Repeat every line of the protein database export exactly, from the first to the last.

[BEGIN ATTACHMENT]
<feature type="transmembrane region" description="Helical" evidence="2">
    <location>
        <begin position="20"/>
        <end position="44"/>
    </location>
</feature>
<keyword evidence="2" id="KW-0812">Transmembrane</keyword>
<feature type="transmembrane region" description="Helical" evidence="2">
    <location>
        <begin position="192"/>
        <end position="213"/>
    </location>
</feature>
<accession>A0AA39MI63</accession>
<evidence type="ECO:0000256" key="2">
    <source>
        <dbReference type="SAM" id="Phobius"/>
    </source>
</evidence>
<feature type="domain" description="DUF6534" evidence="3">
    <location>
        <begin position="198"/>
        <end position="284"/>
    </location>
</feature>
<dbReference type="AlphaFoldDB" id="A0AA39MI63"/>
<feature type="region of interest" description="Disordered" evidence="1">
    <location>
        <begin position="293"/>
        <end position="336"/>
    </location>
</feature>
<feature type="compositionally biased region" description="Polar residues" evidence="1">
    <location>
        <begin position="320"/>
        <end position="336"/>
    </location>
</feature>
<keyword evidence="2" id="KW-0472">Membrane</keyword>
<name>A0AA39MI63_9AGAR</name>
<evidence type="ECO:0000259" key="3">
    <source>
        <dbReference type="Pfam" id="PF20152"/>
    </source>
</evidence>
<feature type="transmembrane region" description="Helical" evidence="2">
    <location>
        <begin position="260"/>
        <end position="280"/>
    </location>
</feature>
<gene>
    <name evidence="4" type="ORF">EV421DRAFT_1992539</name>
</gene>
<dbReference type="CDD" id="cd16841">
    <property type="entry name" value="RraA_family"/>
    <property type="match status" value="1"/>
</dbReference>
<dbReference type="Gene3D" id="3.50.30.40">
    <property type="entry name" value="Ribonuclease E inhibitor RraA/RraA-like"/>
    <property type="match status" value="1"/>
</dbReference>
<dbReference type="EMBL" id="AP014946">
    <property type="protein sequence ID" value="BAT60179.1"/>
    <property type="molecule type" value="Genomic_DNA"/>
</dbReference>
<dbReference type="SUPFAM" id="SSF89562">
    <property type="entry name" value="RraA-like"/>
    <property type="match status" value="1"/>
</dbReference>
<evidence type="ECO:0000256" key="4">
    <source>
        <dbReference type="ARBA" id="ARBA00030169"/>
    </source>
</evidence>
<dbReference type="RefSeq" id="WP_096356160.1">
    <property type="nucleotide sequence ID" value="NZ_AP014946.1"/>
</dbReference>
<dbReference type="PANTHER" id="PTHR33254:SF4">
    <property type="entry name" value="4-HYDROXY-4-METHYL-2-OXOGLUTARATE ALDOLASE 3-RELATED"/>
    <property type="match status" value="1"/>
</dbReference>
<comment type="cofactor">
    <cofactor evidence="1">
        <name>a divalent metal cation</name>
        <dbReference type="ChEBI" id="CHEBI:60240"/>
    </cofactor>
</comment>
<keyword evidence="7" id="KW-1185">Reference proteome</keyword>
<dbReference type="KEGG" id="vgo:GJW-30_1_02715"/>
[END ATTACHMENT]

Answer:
<feature type="transmembrane region" description="Helical" evidence="2">
    <location>
        <begin position="20"/>
        <end position="44"/>
    </location>
</feature>
<keyword evidence="2" id="KW-0812">Transmembrane</keyword>
<feature type="transmembrane region" description="Helical" evidence="2">
    <location>
        <begin position="192"/>
        <end position="213"/>
    </location>
</feature>
<accession>A0AA39MI63</accession>
<evidence type="ECO:0000256" key="2">
    <source>
        <dbReference type="SAM" id="Phobius"/>
    </source>
</evidence>
<feature type="domain" description="DUF6534" evidence="3">
    <location>
        <begin position="198"/>
        <end position="284"/>
    </location>
</feature>
<dbReference type="AlphaFoldDB" id="A0AA39MI63"/>
<feature type="region of interest" description="Disordered" evidence="1">
    <location>
        <begin position="293"/>
        <end position="336"/>
    </location>
</feature>
<feature type="compositionally biased region" description="Polar residues" evidence="1">
    <location>
        <begin position="320"/>
        <end position="336"/>
    </location>
</feature>
<keyword evidence="2" id="KW-0472">Membrane</keyword>
<name>A0AA39MI63_9AGAR</name>
<evidence type="ECO:0000259" key="3">
    <source>
        <dbReference type="Pfam" id="PF20152"/>
    </source>
</evidence>
<feature type="transmembrane region" description="Helical" evidence="2">
    <location>
        <begin position="260"/>
        <end position="280"/>
    </location>
</feature>
<gene>
    <name evidence="4" type="ORF">EV421DRAFT_1992539</name>
</gene>
<dbReference type="CDD" id="cd16841">
    <property type="entry name" value="RraA_family"/>
    <property type="match status" value="1"/>
</dbReference>
<dbReference type="Gene3D" id="3.50.30.40">
    <property type="entry name" value="Ribonuclease E inhibitor RraA/RraA-like"/>
    <property type="match status" value="1"/>
</dbReference>
<dbReference type="EMBL" id="AP014946">
    <property type="protein sequence ID" value="BAT60179.1"/>
    <property type="molecule type" value="Genomic_DNA"/>
</dbReference>
<dbReference type="SUPFAM" id="SSF89562">
    <property type="entry name" value="RraA-like"/>
    <property type="match status" value="1"/>
</dbReference>
<evidence type="ECO:0000256" key="4">
    <source>
        <dbReference type="ARBA" id="ARBA00030169"/>
    </source>
</evidence>
<dbReference type="RefSeq" id="WP_096356160.1">
    <property type="nucleotide sequence ID" value="NZ_AP014946.1"/>
</dbReference>
<dbReference type="PANTHER" id="PTHR33254:SF4">
    <property type="entry name" value="4-HYDROXY-4-METHYL-2-OXOGLUTARATE ALDOLASE 3-RELATED"/>
    <property type="match status" value="1"/>
</dbReference>
<comment type="cofactor">
    <cofactor evidence="1">
        <name>a divalent metal cation</name>
        <dbReference type="ChEBI" id="CHEBI:60240"/>
    </cofactor>
</comment>
<keyword evidence="7" id="KW-1185">Reference proteome</keyword>
<dbReference type="KEGG" id="vgo:GJW-30_1_02715"/>